Due Diligence in ASEAN

Posted by Written by Alexander Chipman Koty Reading Time: 4 minutes

Due diligence allows investors to make informed business decisions and minimize exposure to risks, whether they be legal, ethical, or operational.

Thorough due diligence is especially important in ASEAN, where foreign investors confront a host of unique challenges that may not exist in their home markets. Many face the challenge of operating in multiple countries with different legal systems, business practices, and different levels of development, which increases their exposure to fraud, corruption, and legal violations.

Navigating these various issues requires due diligence that takes a comprehensive view of a company’s operations, from internal processes to relationships with external stakeholders. Successful due diligence allows companies to minimize their risk exposure and capture the benefits of the ASEAN market with minimal disruptions.

Protecting against fraud

Like in many emerging markets, foreign investors in Southeast Asia face heightened fraud risks. One of the most common forms of fraud involves inappropriate relationships between employees and vendors, but fraud also manifests in asset misappropriation, misleading financial statements, resume fraud, and innumerable other violations.

Conducting thorough due diligence can identify fraud risks, allowing companies to take steps to minimize their exposure. This is important for combating both internal and external threats.

Many companies focus on external fraud, but internal fraud is an equally large risk. A global survey conducted by PwC in 2020 found that 39 percent of incidents of fraud come from an external perpetrator, 37 percent come from an internal perpetrator, and 20 percent come from collusion between internal and external perpetrators.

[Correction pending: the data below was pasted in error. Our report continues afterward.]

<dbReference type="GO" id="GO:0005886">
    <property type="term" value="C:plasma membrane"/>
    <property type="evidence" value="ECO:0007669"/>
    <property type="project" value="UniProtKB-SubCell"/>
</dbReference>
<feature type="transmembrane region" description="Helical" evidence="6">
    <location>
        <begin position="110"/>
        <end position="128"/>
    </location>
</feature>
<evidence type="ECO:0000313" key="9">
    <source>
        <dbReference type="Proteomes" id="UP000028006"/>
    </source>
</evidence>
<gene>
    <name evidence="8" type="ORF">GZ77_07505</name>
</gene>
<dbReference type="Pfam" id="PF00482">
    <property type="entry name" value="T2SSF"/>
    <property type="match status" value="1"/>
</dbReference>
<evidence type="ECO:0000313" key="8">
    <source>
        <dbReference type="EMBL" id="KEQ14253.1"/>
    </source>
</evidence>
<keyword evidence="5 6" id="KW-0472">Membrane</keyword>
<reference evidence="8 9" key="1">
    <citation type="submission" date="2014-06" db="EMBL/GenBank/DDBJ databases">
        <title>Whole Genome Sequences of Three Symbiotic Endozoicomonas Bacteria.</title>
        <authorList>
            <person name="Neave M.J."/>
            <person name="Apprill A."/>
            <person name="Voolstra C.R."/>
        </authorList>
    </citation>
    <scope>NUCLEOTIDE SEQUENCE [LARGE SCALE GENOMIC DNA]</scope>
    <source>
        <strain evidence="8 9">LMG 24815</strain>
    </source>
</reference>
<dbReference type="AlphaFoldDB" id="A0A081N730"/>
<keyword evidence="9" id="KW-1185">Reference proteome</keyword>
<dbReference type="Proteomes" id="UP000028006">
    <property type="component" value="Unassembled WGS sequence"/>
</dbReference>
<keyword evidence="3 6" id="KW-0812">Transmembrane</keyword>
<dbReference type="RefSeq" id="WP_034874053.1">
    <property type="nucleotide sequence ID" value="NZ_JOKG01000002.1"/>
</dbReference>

In Southeast Asia, online fraud and cybersecurity threats are especially prevalent. This is due in large part to the region’s large population and relatively low levels of digital literacy and fraud awareness.

According to a report from the mobile analytics company AppsFlyer, Southeast Asia was responsible for 40 percent of the Asia Pacific region’s total losses from online ad fraud. Similarly, the online payment company CyberSource found that an average of 1.6 percent of online revenue in Southeast Asia is lost to fraud, with Indonesia the worst performer at 3.2 percent.

Protecting against cyber fraud necessitates a multi-faceted strategy, including conducting an internal risk assessment, establishing a cybersecurity regime, and conducting due diligence on business partners’ cyber risks.

Rooting out corruption

Corruption is prevalent in many ASEAN countries, which poses risks and uncertainty for foreign investors.

In countries with high levels of government corruption, businesses may be expected to pay bribes to officials to receive approvals, avoid arbitrary fines, and accomplish other bureaucratic tasks. Corruption at high levels of government and business, meanwhile, can create an uneven playing field and distort the market in favor of insiders.

Further, entering a partnership with a corrupt business or individual – whether it be a joint venture partner, a vendor, or a supplier – exposes investors to a number of legal and ethical risks.

Transparency International’s corruption perceptions index gives Southeast Asian countries the following scores, where zero is the highest level of corruption and 100 the lowest:

Corruption-in-ASEAN